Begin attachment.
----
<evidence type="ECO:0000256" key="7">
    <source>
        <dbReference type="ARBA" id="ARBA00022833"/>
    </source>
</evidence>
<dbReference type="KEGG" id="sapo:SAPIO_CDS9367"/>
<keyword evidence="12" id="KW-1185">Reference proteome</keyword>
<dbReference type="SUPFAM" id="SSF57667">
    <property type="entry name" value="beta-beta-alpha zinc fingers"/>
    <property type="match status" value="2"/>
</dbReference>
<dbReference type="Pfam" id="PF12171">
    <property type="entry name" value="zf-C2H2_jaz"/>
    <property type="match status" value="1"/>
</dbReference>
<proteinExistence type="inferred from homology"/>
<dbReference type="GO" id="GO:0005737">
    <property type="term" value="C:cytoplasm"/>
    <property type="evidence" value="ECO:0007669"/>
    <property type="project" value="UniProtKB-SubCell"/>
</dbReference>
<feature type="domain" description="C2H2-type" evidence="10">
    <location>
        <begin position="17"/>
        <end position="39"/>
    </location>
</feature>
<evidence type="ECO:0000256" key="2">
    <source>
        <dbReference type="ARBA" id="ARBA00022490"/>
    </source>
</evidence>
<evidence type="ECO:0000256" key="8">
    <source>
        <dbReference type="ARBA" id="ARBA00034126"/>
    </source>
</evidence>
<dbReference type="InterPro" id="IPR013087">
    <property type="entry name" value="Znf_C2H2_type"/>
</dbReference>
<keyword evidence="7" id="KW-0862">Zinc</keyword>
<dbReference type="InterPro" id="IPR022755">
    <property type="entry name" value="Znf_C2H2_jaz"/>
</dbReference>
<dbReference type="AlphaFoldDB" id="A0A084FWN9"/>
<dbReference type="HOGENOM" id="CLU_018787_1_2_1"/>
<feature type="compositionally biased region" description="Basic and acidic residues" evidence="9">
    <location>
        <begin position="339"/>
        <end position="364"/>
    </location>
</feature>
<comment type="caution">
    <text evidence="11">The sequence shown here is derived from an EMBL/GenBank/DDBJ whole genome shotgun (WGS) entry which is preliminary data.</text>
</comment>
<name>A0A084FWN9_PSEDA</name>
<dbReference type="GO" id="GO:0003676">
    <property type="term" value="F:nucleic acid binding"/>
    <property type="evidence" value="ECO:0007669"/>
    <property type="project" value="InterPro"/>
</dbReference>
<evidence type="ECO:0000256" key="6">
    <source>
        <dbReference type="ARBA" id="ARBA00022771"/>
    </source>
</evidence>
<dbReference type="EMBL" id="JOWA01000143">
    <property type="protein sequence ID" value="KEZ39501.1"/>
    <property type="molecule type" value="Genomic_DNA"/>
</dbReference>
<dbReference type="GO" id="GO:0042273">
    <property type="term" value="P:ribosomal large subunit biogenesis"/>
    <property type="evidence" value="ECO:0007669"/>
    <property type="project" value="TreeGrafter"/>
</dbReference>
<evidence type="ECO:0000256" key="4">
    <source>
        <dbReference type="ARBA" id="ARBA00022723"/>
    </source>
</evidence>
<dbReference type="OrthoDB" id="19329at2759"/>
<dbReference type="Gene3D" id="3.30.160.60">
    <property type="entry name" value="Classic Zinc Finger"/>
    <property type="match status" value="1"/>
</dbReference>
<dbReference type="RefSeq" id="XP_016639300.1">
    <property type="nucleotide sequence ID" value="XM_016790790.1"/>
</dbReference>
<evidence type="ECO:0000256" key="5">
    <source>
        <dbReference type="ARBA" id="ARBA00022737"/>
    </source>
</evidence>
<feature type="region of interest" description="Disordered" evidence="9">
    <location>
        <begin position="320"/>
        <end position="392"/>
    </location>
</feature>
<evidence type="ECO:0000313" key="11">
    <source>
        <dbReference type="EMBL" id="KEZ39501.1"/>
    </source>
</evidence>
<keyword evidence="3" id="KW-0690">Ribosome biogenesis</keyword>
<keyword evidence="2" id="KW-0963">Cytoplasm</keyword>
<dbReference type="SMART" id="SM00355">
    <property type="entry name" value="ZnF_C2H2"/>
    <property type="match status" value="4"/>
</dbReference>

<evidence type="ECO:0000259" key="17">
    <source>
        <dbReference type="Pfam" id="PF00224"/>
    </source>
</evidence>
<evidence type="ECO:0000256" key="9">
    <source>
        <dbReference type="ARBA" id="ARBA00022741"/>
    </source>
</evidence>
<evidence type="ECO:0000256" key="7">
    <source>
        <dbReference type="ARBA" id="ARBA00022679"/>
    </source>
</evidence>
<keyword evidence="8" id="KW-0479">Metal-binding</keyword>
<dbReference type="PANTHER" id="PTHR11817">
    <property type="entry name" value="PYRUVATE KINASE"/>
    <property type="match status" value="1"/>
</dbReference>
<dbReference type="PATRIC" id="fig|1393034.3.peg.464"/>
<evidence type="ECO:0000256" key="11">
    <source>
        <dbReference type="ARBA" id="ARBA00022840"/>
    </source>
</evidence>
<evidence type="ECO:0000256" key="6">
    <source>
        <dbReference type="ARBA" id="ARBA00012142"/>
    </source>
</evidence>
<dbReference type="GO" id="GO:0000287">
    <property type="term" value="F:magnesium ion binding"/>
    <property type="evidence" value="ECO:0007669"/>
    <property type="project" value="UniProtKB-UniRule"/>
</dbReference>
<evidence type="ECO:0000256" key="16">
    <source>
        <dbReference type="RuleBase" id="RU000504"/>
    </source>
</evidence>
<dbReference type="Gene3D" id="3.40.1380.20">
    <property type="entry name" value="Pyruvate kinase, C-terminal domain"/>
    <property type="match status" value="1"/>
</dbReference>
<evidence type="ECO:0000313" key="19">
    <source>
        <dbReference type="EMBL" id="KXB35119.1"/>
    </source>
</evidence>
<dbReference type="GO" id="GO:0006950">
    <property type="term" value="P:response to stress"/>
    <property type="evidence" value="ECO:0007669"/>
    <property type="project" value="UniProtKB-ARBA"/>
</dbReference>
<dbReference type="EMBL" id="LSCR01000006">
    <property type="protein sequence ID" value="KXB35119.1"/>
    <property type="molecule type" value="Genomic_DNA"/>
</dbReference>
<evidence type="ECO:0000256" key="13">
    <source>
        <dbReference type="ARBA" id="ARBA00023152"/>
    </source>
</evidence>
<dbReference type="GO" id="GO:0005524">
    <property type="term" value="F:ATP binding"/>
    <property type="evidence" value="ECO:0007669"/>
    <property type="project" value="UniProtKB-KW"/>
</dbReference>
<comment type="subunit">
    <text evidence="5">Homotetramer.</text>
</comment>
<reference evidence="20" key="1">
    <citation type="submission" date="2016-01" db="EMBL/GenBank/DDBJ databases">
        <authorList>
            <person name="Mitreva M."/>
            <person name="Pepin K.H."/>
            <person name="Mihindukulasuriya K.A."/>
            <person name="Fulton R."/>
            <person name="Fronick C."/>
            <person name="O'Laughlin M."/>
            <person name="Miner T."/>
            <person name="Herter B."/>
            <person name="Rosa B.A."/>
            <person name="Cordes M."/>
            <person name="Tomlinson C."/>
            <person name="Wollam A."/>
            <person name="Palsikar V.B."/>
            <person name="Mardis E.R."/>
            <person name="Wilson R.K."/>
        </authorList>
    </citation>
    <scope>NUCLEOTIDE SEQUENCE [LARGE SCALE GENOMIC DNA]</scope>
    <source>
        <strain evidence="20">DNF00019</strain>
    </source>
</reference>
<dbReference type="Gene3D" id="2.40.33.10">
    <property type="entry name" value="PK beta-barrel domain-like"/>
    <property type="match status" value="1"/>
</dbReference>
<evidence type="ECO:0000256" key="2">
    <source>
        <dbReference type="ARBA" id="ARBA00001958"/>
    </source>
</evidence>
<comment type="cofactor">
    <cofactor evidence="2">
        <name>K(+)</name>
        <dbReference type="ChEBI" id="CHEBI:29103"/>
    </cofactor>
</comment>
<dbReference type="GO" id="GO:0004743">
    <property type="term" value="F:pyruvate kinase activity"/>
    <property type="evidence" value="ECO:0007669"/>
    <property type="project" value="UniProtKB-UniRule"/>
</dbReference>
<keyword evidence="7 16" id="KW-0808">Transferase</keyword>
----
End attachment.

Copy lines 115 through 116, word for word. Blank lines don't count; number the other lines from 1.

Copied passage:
</evidence>
<evidence type="ECO:0000256" key="9">